Connecting the Dots Between the Smart Grid and Sustainability
Posted October 8, 2012 in Solving Global Warming
In a new issue brief, NRDC addresses the environmental benefits of grid modernization and discusses the role of smart grid technologies in enabling a transition to a sustainable energy future. One central message of this new publication, “The Promise of the Smart Grid: Goals, Policies, and Measurement Must Support Sustainability Benefits” is that smart grid technologies provide an enabling platform that offers many potential benefits but that well-designed programs and careful implementation will be required to ensure those benefits are realized.
Can smart grid technologies help reduce carbon emissions?
The emissions benefits of the smart grid are difficult to quantify because the answer depends on how enabling technologies function within the system. Estimates in the literature (see figure from NRDC’s issue brief below) vary both in magnitude and in source of emission abatement: electric vehicles displacing oil consumption, price transparency stimulating conservation, enhanced energy efficiency reducing energy consumption, or renewable energy displacing conventional fuels through increased system flexibility.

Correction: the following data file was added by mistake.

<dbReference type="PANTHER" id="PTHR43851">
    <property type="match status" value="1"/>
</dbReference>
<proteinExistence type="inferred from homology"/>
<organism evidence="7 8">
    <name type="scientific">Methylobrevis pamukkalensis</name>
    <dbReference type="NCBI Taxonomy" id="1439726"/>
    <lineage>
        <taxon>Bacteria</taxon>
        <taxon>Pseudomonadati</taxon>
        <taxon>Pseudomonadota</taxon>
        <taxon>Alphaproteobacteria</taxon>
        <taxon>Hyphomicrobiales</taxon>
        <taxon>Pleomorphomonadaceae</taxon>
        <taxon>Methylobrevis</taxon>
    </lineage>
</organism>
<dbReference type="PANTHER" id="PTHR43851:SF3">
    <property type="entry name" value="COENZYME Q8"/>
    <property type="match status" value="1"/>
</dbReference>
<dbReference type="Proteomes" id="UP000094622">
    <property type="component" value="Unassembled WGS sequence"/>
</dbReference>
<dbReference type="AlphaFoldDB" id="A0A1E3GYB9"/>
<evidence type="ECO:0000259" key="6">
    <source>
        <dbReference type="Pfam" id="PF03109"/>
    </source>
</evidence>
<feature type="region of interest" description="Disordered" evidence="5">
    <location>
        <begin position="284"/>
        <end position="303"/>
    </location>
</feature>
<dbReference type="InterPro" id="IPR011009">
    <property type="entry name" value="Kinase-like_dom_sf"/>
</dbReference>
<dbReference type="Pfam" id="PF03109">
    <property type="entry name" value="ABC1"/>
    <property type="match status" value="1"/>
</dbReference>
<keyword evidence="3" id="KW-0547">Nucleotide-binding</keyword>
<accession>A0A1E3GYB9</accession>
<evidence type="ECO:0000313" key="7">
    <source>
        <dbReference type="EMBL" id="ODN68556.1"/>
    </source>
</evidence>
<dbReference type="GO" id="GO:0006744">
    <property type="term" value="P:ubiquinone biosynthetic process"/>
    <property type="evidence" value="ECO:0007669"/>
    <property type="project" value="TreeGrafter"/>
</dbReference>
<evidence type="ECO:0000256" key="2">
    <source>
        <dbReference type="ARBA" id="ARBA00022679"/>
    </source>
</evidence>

These sources of carbon abatement can all contribute to the benefits that smart grid technologies deliver, but without careful program design and without well elaborated metrics for success, we risk leaving these benefits on the table.
If one goal of smart grid deployment is to use demand side flexibility to facilitate faster deployment and cheaper integration of variable resources like wind and solar, the metrics that evaluate smart grid program success should be designed around those outcomes: grid flexibility, variable resource capacity value or the carbon intensity of electricity delivered to customers. Failing to do so would risk forfeiting the potential benefits of smart grid deployment, for example through uncoordinated planning or deployment of infrastructure that lacks the capability to provide flexibility on the relevant timescales.
It’s not enough to count the number of meters installed or to simply measure peak load reductions as a way of gauging program success. Metrics must be aligned with desired outcomes and smart grid deployment programs should be integrated with energy efficiency and renewable energy programs and targets. Only by drawing these links and making them explicit can the environmental benefits of the smart grid be realized.
For more on smart grid technologies and their role in delivering environmental benefits, see NRDC’s Issue Brief, “The Promise of the Smart Grid: Goals, Policies, and Measurement Must Support Sustainability Benefits”